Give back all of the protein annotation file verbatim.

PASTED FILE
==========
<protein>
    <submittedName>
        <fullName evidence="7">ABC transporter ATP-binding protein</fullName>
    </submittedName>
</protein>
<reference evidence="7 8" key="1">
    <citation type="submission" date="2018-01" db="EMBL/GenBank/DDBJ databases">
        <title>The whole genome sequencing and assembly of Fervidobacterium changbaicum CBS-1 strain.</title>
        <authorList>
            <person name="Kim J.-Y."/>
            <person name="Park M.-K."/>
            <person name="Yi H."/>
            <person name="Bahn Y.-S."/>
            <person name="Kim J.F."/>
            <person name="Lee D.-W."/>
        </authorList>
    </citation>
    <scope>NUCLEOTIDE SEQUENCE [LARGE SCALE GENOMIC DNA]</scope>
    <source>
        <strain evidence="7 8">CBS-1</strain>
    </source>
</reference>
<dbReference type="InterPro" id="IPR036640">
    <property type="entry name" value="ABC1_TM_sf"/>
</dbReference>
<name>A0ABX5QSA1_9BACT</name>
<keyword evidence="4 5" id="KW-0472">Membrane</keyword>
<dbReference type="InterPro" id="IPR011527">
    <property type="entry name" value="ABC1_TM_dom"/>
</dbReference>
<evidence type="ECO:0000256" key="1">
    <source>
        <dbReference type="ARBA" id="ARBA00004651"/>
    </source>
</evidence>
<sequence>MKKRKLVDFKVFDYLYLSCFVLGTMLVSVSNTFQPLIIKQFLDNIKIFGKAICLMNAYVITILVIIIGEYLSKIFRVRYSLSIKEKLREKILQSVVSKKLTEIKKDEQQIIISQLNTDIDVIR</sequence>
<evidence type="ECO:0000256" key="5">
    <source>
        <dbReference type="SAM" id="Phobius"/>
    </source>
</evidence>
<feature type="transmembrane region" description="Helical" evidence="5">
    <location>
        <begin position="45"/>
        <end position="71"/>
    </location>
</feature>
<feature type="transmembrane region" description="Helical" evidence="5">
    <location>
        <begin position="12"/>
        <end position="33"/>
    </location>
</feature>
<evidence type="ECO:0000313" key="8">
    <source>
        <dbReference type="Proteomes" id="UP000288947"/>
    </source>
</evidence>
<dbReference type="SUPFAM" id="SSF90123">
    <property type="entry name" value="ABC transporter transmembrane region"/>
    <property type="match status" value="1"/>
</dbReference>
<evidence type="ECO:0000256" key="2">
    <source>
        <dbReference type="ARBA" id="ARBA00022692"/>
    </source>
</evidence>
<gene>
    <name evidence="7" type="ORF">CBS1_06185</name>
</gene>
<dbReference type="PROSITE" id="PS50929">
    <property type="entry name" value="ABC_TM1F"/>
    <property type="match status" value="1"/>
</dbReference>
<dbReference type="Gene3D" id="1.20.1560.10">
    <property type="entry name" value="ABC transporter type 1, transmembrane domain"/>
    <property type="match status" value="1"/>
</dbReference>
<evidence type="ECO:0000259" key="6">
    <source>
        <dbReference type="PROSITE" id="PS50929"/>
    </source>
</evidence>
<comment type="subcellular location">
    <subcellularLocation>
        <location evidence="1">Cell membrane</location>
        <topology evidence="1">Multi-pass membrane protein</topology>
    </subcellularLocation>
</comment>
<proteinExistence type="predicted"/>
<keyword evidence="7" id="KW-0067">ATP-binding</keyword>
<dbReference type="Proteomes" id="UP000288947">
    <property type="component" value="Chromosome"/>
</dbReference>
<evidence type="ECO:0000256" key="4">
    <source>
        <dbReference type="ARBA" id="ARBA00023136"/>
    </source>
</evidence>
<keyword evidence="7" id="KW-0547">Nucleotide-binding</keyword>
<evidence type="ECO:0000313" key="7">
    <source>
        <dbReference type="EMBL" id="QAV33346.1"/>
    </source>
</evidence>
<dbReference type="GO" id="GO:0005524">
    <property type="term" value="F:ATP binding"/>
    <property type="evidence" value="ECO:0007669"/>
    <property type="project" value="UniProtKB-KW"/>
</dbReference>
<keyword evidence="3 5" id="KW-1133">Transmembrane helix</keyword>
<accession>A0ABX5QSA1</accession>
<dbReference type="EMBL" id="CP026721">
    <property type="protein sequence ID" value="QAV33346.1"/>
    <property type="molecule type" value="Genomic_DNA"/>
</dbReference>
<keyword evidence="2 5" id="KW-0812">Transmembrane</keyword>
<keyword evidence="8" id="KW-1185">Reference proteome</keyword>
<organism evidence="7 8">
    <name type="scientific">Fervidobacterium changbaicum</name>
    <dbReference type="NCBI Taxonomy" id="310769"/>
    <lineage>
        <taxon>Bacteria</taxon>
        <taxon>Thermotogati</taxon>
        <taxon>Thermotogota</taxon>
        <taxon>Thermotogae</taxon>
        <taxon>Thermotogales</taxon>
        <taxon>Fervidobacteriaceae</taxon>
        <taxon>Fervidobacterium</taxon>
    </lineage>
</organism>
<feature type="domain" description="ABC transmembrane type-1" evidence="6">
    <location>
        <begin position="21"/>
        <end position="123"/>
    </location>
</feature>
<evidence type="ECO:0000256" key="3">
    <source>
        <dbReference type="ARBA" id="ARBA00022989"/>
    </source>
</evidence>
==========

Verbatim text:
<protein>
    <submittedName>
        <fullName evidence="7">ABC transporter ATP-binding protein</fullName>
    </submittedName>
</protein>
<reference evidence="7 8" key="1">
    <citation type="submission" date="2018-01" db="EMBL/GenBank/DDBJ databases">
        <title>The whole genome sequencing and assembly of Fervidobacterium changbaicum CBS-1 strain.</title>
        <authorList>
            <person name="Kim J.-Y."/>
            <person name="Park M.-K."/>
            <person name="Yi H."/>
            <person name="Bahn Y.-S."/>
            <person name="Kim J.F."/>
            <person name="Lee D.-W."/>
        </authorList>
    </citation>
    <scope>NUCLEOTIDE SEQUENCE [LARGE SCALE GENOMIC DNA]</scope>
    <source>
        <strain evidence="7 8">CBS-1</strain>
    </source>
</reference>
<dbReference type="InterPro" id="IPR036640">
    <property type="entry name" value="ABC1_TM_sf"/>
</dbReference>
<name>A0ABX5QSA1_9BACT</name>
<keyword evidence="4 5" id="KW-0472">Membrane</keyword>
<dbReference type="InterPro" id="IPR011527">
    <property type="entry name" value="ABC1_TM_dom"/>
</dbReference>
<evidence type="ECO:0000256" key="1">
    <source>
        <dbReference type="ARBA" id="ARBA00004651"/>
    </source>
</evidence>
<sequence>MKKRKLVDFKVFDYLYLSCFVLGTMLVSVSNTFQPLIIKQFLDNIKIFGKAICLMNAYVITILVIIIGEYLSKIFRVRYSLSIKEKLREKILQSVVSKKLTEIKKDEQQIIISQLNTDIDVIR</sequence>
<evidence type="ECO:0000256" key="5">
    <source>
        <dbReference type="SAM" id="Phobius"/>
    </source>
</evidence>
<feature type="transmembrane region" description="Helical" evidence="5">
    <location>
        <begin position="45"/>
        <end position="71"/>
    </location>
</feature>
<feature type="transmembrane region" description="Helical" evidence="5">
    <location>
        <begin position="12"/>
        <end position="33"/>
    </location>
</feature>
<evidence type="ECO:0000313" key="8">
    <source>
        <dbReference type="Proteomes" id="UP000288947"/>
    </source>
</evidence>
<dbReference type="SUPFAM" id="SSF90123">
    <property type="entry name" value="ABC transporter transmembrane region"/>
    <property type="match status" value="1"/>
</dbReference>
<evidence type="ECO:0000256" key="2">
    <source>
        <dbReference type="ARBA" id="ARBA00022692"/>
    </source>
</evidence>
<gene>
    <name evidence="7" type="ORF">CBS1_06185</name>
</gene>
<dbReference type="PROSITE" id="PS50929">
    <property type="entry name" value="ABC_TM1F"/>
    <property type="match status" value="1"/>
</dbReference>
<dbReference type="Gene3D" id="1.20.1560.10">
    <property type="entry name" value="ABC transporter type 1, transmembrane domain"/>
    <property type="match status" value="1"/>
</dbReference>
<evidence type="ECO:0000259" key="6">
    <source>
        <dbReference type="PROSITE" id="PS50929"/>
    </source>
</evidence>
<comment type="subcellular location">
    <subcellularLocation>
        <location evidence="1">Cell membrane</location>
        <topology evidence="1">Multi-pass membrane protein</topology>
    </subcellularLocation>
</comment>
<proteinExistence type="predicted"/>
<keyword evidence="7" id="KW-0067">ATP-binding</keyword>
<dbReference type="Proteomes" id="UP000288947">
    <property type="component" value="Chromosome"/>
</dbReference>
<evidence type="ECO:0000256" key="4">
    <source>
        <dbReference type="ARBA" id="ARBA00023136"/>
    </source>
</evidence>
<keyword evidence="7" id="KW-0547">Nucleotide-binding</keyword>
<evidence type="ECO:0000313" key="7">
    <source>
        <dbReference type="EMBL" id="QAV33346.1"/>
    </source>
</evidence>
<dbReference type="GO" id="GO:0005524">
    <property type="term" value="F:ATP binding"/>
    <property type="evidence" value="ECO:0007669"/>
    <property type="project" value="UniProtKB-KW"/>
</dbReference>
<keyword evidence="3 5" id="KW-1133">Transmembrane helix</keyword>
<accession>A0ABX5QSA1</accession>
<dbReference type="EMBL" id="CP026721">
    <property type="protein sequence ID" value="QAV33346.1"/>
    <property type="molecule type" value="Genomic_DNA"/>
</dbReference>
<keyword evidence="2 5" id="KW-0812">Transmembrane</keyword>
<keyword evidence="8" id="KW-1185">Reference proteome</keyword>
<organism evidence="7 8">
    <name type="scientific">Fervidobacterium changbaicum</name>
    <dbReference type="NCBI Taxonomy" id="310769"/>
    <lineage>
        <taxon>Bacteria</taxon>
        <taxon>Thermotogati</taxon>
        <taxon>Thermotogota</taxon>
        <taxon>Thermotogae</taxon>
        <taxon>Thermotogales</taxon>
        <taxon>Fervidobacteriaceae</taxon>
        <taxon>Fervidobacterium</taxon>
    </lineage>
</organism>
<feature type="domain" description="ABC transmembrane type-1" evidence="6">
    <location>
        <begin position="21"/>
        <end position="123"/>
    </location>
</feature>
<evidence type="ECO:0000256" key="3">
    <source>
        <dbReference type="ARBA" id="ARBA00022989"/>
    </source>
</evidence>